Empower Our Communities

Empower Our Communities2017-03-07T16:19:28-05:00

Empower Our Communities

The Fairmount Corridor campaign is all about organizing tenants and homeowners, local business owners and community groups to help shape the vision of the Fairmount Corridor and turn that vision into reality. Over 2,000 residents have spent hundreds of hours to attend public meetings, support rallies and petitions drives and attend planning forums.

We partner with many non-profits and community organizations to build power and secure resources to improve the lives of low and moderate income residents in the Fairmount Corridor. We are active members of the Fairmount Indigo Network (FIN), including 26 organizations that seek to achieve equity in improved transit, increased affordable housing and displacement prevention, and expanded economic opportunities.



  • Youth and senior Healthy Community Champions organize in Uphams Corner and Codman Square to promote healthy living, including education and advocacy for increasing biking and walking, reducing pedestrian accidents, promoting healthy foods, and smoke free housing.
  • Quincy Corridor homeowners and tenants helped to guide the redevelopment of the Quincy Corridor, including the completed 129-unit Quincy Heights TOD new construction and preservation development, the Bornstein and Pearl Food Production Center, and new public infrastructure near the proposed 5th Columbia Rd. Station
  • Over 100 local residents signed petitions and attended zoning meetings to support the 27-unit TOD Residences at Fairmount Station by Southwest Boston CDC
  • The Talbot Triangle Neighborhood (TNT) Association participated in every step of design planning for the new Talbot Avenue Station and actively reviews designs for new TOD housing and mixed-use projects nearby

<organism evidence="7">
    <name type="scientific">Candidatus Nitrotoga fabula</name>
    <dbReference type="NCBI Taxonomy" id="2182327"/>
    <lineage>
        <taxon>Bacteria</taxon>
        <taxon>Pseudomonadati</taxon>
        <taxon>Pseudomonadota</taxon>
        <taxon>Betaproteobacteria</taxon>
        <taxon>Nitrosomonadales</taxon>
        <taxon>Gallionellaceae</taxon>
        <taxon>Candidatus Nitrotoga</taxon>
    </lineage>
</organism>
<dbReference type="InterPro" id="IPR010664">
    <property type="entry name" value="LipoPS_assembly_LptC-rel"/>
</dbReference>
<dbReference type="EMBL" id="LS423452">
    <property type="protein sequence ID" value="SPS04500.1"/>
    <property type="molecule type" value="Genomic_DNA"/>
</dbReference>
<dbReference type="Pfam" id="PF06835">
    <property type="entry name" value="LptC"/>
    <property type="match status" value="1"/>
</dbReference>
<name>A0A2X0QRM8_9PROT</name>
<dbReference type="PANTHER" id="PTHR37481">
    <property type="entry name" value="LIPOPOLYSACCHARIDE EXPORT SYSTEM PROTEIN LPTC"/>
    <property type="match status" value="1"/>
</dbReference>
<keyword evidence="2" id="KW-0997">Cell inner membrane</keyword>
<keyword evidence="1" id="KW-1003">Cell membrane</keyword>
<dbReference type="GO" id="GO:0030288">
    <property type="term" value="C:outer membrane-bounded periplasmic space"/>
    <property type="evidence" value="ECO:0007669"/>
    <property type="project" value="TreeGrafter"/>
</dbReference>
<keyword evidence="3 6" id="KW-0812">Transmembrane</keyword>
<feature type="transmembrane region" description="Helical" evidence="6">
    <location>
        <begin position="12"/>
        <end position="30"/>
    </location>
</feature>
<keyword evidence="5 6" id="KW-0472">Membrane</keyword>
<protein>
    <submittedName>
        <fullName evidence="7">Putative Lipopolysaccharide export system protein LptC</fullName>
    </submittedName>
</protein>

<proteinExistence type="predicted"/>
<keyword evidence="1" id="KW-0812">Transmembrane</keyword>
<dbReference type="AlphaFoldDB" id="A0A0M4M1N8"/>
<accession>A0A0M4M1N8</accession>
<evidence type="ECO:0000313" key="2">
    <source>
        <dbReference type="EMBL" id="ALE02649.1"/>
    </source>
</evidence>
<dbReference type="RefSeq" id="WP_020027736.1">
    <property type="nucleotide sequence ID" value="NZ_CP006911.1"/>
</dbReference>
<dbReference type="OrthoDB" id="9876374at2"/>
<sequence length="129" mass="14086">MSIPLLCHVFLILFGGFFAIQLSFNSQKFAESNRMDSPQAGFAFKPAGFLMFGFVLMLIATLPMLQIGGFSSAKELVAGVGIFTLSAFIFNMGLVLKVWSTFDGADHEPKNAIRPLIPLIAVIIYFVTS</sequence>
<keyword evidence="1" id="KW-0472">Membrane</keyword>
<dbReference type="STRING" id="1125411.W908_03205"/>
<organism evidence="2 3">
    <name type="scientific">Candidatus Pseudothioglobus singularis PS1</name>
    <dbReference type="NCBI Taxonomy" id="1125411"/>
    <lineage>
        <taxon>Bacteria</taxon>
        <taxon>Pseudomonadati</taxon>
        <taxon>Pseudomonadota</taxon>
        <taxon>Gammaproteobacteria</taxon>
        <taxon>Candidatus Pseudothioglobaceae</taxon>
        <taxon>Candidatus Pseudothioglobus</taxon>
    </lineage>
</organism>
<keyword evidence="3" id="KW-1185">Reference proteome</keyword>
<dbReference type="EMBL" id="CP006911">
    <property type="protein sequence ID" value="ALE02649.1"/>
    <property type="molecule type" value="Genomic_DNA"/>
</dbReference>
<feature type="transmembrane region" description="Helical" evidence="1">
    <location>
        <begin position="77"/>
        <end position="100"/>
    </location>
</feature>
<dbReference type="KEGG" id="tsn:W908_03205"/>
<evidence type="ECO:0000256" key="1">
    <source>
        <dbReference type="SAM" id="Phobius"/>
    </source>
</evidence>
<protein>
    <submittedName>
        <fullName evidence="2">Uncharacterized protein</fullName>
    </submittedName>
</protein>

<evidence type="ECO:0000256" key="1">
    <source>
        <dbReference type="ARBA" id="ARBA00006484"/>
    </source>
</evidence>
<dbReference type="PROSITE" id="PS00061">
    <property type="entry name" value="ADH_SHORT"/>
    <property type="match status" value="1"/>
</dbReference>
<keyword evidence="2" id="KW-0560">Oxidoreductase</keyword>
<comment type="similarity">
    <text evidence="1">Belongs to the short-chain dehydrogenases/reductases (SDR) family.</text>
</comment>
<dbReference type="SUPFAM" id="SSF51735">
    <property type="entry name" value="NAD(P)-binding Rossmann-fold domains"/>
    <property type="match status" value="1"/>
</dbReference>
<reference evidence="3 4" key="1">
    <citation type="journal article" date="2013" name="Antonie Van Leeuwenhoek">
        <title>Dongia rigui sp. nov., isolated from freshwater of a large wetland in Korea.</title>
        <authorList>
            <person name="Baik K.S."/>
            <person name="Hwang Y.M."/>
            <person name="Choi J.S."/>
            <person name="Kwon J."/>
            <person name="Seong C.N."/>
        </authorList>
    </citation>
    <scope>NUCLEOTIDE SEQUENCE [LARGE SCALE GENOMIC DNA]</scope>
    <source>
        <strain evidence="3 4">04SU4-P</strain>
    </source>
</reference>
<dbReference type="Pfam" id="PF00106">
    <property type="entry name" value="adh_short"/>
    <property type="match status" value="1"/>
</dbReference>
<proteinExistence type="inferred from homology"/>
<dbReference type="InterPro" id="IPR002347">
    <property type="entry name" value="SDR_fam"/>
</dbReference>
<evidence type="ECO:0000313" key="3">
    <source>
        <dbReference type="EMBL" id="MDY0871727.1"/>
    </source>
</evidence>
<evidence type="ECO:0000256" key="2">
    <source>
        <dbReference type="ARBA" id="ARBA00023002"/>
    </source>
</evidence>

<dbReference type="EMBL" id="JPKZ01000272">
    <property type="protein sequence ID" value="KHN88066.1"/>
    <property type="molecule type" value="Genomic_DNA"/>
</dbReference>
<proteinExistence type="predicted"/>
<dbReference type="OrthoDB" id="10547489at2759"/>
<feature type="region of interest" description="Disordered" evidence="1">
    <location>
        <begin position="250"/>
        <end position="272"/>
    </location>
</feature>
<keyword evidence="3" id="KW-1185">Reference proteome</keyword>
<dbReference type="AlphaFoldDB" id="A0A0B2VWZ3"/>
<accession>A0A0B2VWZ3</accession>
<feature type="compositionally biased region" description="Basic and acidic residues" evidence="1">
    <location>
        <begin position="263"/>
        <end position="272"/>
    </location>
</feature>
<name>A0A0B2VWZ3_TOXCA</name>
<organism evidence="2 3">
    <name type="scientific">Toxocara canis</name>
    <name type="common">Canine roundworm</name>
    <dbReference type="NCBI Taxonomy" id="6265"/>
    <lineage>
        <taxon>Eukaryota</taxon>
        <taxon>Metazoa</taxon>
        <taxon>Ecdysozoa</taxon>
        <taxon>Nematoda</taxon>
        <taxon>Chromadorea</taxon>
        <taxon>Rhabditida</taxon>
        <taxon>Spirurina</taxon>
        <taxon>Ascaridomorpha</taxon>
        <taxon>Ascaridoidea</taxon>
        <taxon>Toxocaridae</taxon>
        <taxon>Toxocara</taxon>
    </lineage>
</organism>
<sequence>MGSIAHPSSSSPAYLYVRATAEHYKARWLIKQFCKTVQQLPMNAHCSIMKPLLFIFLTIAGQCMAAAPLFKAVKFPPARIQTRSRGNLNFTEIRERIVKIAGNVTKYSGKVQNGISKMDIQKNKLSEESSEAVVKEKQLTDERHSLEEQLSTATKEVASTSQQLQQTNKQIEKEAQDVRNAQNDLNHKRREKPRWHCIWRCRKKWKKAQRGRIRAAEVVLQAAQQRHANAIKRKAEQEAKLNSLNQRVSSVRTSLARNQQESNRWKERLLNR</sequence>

• The Boston Project Ministries and TNT residents with Codman Square NDC lead the Talbot Eco-Innovation District LEED Neighborhood energy conservation initiative.
  • CDC Board members and hundreds of local residents participated in the Boston Redevelopment Authority (BRA) Fairmount Indigo Planning Initiative (www.fairmountindigoplanning.org.)
  • Over 100 residents turned out for public hearings in spring 2014 to oppose Mass Bay Transportation Authority service cuts and increased fares.
  • 150 residents participated in MBTA design station planning meetings.
  • Over 700 residents have participated in the Fairmount Greenway planning

Young people in the Fairmount Corridor have a big stake in improving their neighborhoods and are involved in many of our campaigns. Youth lead organizing campaigns for public safety, neighborhood pride, cleaner and greener neighborhoods, healthy food, and summer jobs for youth. They also organize for better service on the Fairmount Indigo Line, help plan for new open spaces and anti-displacement efforts.

The Hyde Park Green Team of Southwest Boston CDC, recruits 15-17 local youth each growing season for an environmental awareness and skills training program. Youth learn about environmentally sound landscaping, water quality testing and the environmental and health benefits of bicycling to get where they need to go.

The STARS program of Codman Square NDC develops youth leadership and builds academic and organizing skills. The original “Smart and Talented Adolescents Reaching for Success” afterschool program evolved into a STARS II Leadership Class, a STARS Reading Club, and a STARS Summer Camp. STARS II Leadership Classes are held in the summer and are coordinated with other neighborhood improvement efforts such as undertaking an inventory of vacant lots with support from the Urban Ecology Institute (UEI) as part of the broader green space planning in the neighborhood.

The Youth Force program of Dorchester Bay EDC, is a youth leadership initiative that trains local teens to be community leaders and organizers. Those youth then train other local teens to be leaders and organizers in their own neighborhoods. The program uses a community organizing framework and focuses on building youth leaders, youth relationships and youth power. Members learn organizing skills such as meeting facilitation, campaign work, power analysis and research actions.

Youth Force is engaged in a youth jobs campaign and building membership. A big win was securing $20,000 of local funds in after-school jobs funding. Youth Force helped build a massive Youth Jobs Coalition, which has turned out over 1000 teens each year to protect and grow the state budget for youth programs after school.